Birthdays are always a day of celebration - an excuse to eat good food, buy expensive things, and gorge on cake - even if it's not your own birthday. This past Sunday marked Mahavir Jayanti, the birthday of Lord Mahavir, the 24th and last Tirthankar of Jainism.
Growing up in Greenville, SC, even in our small 20-family Jain community, we never missed an opportunity to celebrate Lord Mahavir's birthday. Every year we threw him a large "party," full of singing, dancing, and good food, much like any other birthday celebration. The festivities began in the afternoon, generally with some sort of religious ritual, followed by a children's cultural program, and best of all, a delicious dinner and dessert. Caught up in all of the revelry and excitement though, I never took a moment to think about the true purpose of the day.
Birthdays aren't just an excuse for celebration, but a day to take a step back, reflect on the past, and plan for the future. Mahavir Jayanti is about remembering the life and teachings of Lord Mahavir and finding ways to apply them to our own lives.
So this year, I am finally making up for lost time and beginning this process of reflection. Unfortunately, after 21 years of missing it, it's quite difficult to jump headfirst into the nitty-gritty details of advanced karma theory, so we'll start with the basics.
Here are two lessons from the core of Lord Mahavir's teachings that we can all learn from, and who knows, perhaps even find room to apply them in our lives.
One, "Ahimsa Paramo Dharam - Nonviolence is the ultimate faith": When I was three, on my first day of preschool, my mother told me that in Jainism nonviolence means being a vegetarian. It does, but nonviolence extends beyond that into all aspects of our lives. Lord Mahavir teaches us that nonviolence is a process that starts within. It is a means to cleanse ourselves through compassion and simplicity, without hurting any living being through mind, speech, or action.
The story goes that after Lord Mahavir renounced the world and traveled ancient India as an ascetic, he faced incredible hardships and opposition. Villagers threw stones at him, mistaking him for a vagabond, while others pierced his ears with thorns. All of this, however, he sustained without even the slightest reaction. Despite the numerous adversities he faced, Lord Mahavir demonstrated that, with inner conviction, even the most harrowing experiences can be met with a smiling face.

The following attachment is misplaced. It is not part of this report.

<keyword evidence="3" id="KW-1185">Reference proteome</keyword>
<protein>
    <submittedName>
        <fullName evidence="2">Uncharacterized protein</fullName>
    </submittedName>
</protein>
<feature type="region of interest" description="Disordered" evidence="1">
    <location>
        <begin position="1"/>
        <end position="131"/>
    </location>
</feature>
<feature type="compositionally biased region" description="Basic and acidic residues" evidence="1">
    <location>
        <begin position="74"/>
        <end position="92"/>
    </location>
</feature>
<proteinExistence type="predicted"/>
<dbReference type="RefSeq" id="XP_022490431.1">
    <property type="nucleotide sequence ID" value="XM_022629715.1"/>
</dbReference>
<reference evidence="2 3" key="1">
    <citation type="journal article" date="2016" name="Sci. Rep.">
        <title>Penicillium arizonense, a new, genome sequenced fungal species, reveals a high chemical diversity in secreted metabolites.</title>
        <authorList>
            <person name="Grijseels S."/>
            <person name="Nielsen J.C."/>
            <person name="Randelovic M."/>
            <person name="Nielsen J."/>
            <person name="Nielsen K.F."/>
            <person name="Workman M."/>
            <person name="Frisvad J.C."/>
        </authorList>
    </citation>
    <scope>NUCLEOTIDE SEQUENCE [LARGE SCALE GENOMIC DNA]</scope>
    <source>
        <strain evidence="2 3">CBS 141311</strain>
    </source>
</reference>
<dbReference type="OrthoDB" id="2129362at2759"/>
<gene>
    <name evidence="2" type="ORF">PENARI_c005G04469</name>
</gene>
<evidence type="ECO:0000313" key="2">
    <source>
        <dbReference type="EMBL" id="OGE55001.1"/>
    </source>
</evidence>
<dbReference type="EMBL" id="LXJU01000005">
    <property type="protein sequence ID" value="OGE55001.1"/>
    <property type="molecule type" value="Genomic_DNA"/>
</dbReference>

While we may not all have the mental capacity to follow Lord Mahavir's example in its entirety, the philosophy of ahimsa (nonviolence) is a very real concept that we all, and the world, can benefit from. It is a conscious, vibrant choice that echoes a constant awareness of every decision an individual takes.
Whether you choose to eat meat or not, we can all apply this philosophy to our lives, however small we choose to start. Remember that creepy crawling spider you found in the corner of your kitchen? How about capturing it and letting it go outside rather than smushing it? Or how about recycling your water bottle? Going green is in fashion this season.
Two, "Anekantavada - Multiplicity of views": Every year at Mahavir Jayanti, almost without fail, one of the children would tell the story of the three blind men and the elephant. In the story, the blind men are asked to determine what an elephant looks like by touching different parts of the animal's body. The blind man who feels the leg says that the elephant is like a pillar; the one who feels the elephant's ear claims that the animal is a large fan; and the one who feels the tail describes the elephant as a rope.
The moral of the story is simple, but one we often forget: there are multiple ways of looking at the same thing, and with each of our limited perspectives it is difficult to claim that our view represents the absolute truth.
The Sanskrit word anekantavada literally means a "doctrine of non-exclusivity or multiple viewpoints." It is recognition of the relativity of truth in this world, and teaches us to respect each other's beliefs and accept them as individually valid. In a diverse, globalized world, nothing could be more important.
Lord Mahavir would have never asked for a birthday gift. Or even a celebration. He gave rather than took, and like always, this year Mahavir has given us some very valuable lessons. His teachings speak of compassion, acceptance, peace, and simplicity. Speaking on the occasion of Mahavir Jayanti, Indian Prime Minister Manmohan Singh duly noted that "Lord Mahavir's profound message remains a beacon of hope in today's world."
This year, for the first time, I'm going to give Lord Mahavir a birthday gift. It's not big (I'll admit, I put it together at the last moment), but it's better than nothing - it's a commitment to better apply these two lessons in my own life. I'll think twice before reacting when upset. The next time I argue with a friend or sibling, I'll remember to consider their perspective. And, for once in my life, I'll be fashionable and go green.
Happy Birthday, Lord Mahavir!